26 votes

Transitioning to Linux - Own your computer.

The main advantages of Linux over Windows are its speed and stability. There is also the possibility of gaining complete control of your computer.

Linux is the perfect operating system for those who want to take control of their computers.

Windows is slow.

Windows frequently hangs.

Linux is fast and stable.
It is also secure.

It used to be indeed that the software you want to run was not available for Linux.

Now there are software packages, all of them FREE, most of them Open Source, that are actually superior to what is available from Microsoft.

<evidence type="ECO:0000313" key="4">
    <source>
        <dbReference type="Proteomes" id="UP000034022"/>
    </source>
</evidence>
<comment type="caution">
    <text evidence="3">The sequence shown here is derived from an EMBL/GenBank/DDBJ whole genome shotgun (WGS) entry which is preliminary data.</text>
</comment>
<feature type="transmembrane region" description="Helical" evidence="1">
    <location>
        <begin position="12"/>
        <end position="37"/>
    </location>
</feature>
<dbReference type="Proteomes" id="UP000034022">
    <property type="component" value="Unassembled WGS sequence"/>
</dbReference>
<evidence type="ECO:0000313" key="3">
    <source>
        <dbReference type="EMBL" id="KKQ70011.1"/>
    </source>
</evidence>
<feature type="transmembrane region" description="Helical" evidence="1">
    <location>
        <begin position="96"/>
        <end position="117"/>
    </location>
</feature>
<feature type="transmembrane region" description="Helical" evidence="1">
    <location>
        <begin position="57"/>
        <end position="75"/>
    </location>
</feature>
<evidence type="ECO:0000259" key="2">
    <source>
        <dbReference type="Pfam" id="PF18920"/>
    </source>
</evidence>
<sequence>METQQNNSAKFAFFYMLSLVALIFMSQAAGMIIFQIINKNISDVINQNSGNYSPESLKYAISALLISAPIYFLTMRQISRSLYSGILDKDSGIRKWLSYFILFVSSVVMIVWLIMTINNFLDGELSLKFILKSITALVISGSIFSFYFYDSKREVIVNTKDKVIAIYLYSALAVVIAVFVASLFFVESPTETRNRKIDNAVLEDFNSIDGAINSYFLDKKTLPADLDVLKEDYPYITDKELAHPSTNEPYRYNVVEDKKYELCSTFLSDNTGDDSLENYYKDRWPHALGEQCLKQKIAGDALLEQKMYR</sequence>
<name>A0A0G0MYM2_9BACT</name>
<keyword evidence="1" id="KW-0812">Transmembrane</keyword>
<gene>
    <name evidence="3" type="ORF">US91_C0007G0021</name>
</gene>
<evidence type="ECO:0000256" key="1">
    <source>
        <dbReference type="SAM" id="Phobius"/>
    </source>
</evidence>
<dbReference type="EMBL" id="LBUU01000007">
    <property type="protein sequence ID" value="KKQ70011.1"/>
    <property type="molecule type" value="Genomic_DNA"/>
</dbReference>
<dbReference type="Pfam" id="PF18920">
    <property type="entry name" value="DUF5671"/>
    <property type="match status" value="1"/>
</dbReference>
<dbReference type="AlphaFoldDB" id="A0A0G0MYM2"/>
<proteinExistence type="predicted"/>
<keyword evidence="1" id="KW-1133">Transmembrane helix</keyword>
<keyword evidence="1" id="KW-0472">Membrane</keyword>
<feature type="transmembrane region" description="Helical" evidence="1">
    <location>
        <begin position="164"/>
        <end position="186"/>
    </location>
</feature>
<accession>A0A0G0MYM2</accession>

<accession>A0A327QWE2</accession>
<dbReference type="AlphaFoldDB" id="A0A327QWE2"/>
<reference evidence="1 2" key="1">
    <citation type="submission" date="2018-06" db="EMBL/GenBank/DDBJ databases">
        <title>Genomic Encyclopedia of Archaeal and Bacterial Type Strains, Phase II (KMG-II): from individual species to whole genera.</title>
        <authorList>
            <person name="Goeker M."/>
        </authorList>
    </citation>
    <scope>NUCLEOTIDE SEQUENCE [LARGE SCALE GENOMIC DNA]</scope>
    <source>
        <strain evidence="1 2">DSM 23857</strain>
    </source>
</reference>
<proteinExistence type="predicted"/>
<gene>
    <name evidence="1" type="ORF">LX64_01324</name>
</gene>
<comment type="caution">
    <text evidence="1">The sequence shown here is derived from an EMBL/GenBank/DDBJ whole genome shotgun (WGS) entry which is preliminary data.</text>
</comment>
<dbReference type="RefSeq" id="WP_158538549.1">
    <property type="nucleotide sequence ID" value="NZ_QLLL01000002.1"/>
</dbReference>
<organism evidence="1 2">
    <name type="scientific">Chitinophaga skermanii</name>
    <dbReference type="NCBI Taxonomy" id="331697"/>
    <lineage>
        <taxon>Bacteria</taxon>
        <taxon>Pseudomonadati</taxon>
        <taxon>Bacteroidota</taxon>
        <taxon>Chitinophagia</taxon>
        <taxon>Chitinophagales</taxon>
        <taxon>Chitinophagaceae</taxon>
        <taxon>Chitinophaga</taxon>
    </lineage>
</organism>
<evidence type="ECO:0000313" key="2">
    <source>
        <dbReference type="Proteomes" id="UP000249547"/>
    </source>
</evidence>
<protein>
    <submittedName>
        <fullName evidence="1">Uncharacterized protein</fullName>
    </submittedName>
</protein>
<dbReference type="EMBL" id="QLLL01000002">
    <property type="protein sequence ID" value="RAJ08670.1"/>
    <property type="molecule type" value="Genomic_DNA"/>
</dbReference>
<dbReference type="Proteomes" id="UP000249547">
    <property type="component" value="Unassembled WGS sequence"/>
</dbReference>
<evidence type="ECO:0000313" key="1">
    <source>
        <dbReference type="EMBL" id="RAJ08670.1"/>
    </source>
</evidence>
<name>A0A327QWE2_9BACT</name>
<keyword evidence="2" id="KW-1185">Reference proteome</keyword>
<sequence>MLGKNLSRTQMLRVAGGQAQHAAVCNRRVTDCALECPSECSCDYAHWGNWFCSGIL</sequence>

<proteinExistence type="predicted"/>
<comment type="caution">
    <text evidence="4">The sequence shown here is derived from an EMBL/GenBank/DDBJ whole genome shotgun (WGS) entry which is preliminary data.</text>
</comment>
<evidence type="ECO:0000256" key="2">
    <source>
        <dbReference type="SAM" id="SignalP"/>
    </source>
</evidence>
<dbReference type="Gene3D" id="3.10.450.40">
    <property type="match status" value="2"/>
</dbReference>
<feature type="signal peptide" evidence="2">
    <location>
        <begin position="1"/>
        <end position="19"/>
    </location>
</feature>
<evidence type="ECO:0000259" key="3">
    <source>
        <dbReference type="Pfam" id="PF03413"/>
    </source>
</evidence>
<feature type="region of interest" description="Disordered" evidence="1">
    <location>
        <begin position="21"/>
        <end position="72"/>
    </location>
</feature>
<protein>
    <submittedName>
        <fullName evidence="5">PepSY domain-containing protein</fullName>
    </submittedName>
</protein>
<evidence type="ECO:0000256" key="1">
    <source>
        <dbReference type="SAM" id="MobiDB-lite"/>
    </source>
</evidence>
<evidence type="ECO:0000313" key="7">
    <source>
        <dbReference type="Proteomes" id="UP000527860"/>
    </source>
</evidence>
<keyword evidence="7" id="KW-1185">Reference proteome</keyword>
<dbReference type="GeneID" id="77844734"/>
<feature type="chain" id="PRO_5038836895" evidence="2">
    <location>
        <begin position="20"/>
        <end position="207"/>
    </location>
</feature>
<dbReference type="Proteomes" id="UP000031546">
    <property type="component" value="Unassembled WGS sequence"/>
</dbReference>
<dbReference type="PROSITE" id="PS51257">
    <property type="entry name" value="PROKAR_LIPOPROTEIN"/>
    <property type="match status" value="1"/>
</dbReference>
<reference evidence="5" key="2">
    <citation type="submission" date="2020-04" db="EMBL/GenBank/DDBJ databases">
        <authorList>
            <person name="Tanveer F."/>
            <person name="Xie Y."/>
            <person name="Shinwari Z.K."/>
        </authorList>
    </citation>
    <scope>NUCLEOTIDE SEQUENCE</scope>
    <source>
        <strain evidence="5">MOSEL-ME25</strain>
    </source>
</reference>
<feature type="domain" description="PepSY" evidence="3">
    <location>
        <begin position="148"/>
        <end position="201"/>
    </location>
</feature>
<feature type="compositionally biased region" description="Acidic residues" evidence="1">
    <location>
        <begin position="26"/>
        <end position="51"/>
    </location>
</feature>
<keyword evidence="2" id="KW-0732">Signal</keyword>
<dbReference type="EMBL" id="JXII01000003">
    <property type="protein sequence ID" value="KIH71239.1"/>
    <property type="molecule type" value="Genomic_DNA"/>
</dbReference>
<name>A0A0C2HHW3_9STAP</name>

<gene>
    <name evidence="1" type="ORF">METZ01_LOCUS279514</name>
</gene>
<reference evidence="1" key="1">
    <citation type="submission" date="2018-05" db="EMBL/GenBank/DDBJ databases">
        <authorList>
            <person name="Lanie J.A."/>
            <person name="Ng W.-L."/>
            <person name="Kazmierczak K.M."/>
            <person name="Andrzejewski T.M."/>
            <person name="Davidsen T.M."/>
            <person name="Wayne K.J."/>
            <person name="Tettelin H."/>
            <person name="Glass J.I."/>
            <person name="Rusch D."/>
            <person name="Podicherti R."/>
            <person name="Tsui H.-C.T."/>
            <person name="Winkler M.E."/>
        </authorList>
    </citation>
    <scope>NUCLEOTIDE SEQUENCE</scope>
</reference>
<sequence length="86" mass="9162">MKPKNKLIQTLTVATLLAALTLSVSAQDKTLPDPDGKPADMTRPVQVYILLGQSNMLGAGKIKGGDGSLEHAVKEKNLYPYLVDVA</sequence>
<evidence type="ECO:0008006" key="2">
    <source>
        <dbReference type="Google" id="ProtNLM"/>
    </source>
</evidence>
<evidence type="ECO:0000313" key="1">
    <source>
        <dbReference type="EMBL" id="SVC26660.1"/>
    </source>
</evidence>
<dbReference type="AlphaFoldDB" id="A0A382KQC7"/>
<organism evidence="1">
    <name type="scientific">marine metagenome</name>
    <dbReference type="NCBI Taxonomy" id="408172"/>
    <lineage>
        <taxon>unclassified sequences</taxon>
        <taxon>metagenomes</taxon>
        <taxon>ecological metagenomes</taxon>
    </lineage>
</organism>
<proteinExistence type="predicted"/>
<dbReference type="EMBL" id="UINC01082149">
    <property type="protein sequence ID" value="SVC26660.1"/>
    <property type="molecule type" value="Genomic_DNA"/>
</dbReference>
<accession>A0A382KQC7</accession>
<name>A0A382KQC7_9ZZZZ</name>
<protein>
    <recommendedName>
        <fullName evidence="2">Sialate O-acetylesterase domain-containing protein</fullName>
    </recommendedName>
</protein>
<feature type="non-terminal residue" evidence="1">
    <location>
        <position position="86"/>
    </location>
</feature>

Let's take for example Microsoft Office.

Now there is Libre Office. (all Libertarians should use Libre Office)
Libre Office does what Microsoft Office can do and much more.

You can open edit save your Microsoft Office documents and spreadsheets and powerpoints with Libre Office.

There are versions of Firefox and most other familiar programs for Linux.

The graphics under Linux are superior to anything I know of in Windows.

Now, there are some programs and some devices that specifically require Windows, unfortunately. For such cases, I have set my computers to dual-boot, meaning that if I have to use Windows for some reason, I just reboot the machine and start in Windows instead of Linux. Two keypresses, that's it. In my case, I have Win7 (*blech*) as my windows version, because I can't get XP drivers for some of my hardware. [Linux found and setup all of my hardware at installation]